A vernissage (from French, originally meaning “varnishing”) is a term used for a preview of an art exhibition, which may be private, before the formal opening. If the vernissage is not open to the public, but only for invited guests, it is often called a private view.
At official exhibitions in the nineteenth century, such as the Royal Academy summer exhibition, artists would give a finishing touch to their works by varnishing them. The custom of patrons and the élite of visiting the academies during the varnishing day prior to the formal opening of the exhibition gave rise to the tradition of celebrating the completion of an art work or a series of art works with friends and sponsors. In the twentieth century it became an opportunity to market the works on view to buyers and critics.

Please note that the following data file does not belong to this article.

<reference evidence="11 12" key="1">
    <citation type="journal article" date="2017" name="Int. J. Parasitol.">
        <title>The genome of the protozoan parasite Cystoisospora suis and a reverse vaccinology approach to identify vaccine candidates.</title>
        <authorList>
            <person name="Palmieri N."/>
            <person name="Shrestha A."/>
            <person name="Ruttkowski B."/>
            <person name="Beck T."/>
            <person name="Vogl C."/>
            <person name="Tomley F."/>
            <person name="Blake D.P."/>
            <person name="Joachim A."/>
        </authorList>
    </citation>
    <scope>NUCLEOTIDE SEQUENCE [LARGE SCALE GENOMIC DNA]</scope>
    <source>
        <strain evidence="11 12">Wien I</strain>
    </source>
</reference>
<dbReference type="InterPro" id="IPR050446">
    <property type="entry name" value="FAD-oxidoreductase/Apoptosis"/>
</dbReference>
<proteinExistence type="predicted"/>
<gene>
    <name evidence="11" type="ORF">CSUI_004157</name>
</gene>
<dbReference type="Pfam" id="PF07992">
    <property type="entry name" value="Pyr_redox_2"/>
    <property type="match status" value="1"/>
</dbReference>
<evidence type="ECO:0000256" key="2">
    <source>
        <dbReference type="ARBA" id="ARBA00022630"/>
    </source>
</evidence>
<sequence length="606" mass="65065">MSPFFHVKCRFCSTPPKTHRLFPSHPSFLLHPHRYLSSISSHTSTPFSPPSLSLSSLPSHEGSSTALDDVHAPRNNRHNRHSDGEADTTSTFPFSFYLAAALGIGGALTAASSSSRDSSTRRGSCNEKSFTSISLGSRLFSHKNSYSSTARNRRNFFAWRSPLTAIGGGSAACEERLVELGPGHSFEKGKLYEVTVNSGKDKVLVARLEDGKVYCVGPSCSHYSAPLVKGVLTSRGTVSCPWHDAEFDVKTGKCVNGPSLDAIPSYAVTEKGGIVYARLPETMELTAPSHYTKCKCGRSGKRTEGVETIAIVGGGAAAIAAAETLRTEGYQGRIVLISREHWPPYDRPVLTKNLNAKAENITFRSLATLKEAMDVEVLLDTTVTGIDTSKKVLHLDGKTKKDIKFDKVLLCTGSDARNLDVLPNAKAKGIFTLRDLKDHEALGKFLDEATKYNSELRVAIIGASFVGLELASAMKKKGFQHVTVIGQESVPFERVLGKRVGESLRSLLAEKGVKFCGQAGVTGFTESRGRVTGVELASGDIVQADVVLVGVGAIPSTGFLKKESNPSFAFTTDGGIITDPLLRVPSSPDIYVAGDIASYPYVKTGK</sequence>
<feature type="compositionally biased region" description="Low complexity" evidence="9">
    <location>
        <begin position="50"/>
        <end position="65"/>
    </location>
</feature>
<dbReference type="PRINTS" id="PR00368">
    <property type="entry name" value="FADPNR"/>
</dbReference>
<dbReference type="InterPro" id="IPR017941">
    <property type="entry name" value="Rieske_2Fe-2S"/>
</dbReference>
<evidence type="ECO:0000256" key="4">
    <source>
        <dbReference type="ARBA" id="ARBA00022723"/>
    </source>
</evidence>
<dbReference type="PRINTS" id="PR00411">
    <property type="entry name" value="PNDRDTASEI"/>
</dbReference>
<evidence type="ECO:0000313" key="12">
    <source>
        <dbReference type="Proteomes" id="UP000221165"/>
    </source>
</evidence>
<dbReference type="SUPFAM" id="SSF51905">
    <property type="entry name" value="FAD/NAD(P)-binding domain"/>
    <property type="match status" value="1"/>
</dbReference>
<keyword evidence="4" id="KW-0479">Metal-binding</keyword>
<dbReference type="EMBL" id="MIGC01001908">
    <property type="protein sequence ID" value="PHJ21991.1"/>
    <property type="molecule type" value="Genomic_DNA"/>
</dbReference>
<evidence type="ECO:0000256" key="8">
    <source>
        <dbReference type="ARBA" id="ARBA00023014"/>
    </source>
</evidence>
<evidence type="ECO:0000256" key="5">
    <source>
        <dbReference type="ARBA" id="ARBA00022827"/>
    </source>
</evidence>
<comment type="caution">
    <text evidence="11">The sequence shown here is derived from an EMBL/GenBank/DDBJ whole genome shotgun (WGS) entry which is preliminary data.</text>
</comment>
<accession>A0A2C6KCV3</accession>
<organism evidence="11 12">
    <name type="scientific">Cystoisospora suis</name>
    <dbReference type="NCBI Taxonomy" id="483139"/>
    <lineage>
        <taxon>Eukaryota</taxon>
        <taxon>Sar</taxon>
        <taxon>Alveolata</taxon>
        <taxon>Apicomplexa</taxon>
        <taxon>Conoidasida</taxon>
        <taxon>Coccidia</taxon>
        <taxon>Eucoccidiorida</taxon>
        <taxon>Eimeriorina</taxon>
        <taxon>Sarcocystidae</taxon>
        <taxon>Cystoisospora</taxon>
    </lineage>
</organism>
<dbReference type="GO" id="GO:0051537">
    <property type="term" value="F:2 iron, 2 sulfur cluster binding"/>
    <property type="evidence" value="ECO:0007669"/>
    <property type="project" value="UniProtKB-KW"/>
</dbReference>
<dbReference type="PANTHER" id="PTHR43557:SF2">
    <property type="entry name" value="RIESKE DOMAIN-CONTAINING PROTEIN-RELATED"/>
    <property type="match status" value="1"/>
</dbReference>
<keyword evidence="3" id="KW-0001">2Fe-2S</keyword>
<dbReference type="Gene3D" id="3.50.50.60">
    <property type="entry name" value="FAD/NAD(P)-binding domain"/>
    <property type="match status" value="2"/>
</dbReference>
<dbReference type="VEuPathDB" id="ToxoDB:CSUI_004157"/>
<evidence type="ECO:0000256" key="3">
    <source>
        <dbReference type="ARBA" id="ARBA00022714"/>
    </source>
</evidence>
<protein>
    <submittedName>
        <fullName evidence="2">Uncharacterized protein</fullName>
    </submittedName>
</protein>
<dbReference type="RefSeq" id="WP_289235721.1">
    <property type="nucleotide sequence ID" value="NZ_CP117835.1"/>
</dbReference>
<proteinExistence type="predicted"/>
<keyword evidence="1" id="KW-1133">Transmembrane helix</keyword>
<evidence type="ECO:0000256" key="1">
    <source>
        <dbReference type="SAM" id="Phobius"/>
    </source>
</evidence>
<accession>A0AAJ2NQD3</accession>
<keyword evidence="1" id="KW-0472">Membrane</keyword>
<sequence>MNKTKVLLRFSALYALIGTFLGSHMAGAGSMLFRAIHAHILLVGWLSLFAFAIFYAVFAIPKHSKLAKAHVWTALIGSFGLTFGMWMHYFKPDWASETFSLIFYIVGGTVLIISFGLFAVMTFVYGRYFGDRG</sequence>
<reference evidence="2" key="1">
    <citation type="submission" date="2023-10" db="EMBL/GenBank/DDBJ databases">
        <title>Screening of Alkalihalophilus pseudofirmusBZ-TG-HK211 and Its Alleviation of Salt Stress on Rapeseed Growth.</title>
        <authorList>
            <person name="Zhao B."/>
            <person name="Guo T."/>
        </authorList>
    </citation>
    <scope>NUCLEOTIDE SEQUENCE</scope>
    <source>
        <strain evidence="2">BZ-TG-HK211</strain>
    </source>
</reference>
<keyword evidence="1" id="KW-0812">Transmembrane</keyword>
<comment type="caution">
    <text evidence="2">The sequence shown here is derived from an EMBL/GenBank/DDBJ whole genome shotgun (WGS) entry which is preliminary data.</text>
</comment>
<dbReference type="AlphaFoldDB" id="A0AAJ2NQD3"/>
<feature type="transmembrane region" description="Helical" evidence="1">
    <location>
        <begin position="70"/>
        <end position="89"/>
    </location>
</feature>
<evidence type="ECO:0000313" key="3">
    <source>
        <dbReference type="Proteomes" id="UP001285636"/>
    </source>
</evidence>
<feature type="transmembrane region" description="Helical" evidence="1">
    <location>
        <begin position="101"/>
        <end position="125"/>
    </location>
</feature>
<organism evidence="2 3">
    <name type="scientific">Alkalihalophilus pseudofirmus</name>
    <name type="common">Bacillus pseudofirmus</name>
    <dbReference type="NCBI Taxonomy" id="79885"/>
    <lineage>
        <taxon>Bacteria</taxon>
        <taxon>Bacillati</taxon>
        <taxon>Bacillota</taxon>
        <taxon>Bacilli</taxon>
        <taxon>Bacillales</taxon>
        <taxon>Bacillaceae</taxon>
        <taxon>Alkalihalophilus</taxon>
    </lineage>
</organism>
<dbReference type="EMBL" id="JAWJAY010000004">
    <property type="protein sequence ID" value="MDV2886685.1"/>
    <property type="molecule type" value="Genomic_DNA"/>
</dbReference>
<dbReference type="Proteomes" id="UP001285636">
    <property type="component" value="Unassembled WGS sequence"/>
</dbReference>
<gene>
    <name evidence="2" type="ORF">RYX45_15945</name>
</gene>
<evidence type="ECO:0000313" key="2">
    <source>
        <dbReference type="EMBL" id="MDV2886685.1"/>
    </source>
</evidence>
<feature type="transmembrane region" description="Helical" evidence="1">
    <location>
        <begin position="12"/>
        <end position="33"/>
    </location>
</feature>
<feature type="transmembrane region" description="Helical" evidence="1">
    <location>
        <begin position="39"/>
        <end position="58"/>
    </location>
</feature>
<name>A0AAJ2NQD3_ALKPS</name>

There is a comparable ceremonial ending of art exhibitions, called a finissage, from the French word meaning "finishing". Larger art exhibitions may also have an event halfway through their residency called a midissage. These latter terms are rare in English; they are more commonly used in German but not in French. The term finissage was first used in this context in 2003 by Walter Hilliger and Sabine Sallarsaïb for Geheimat Multinational Gallery in Berlin, Germany.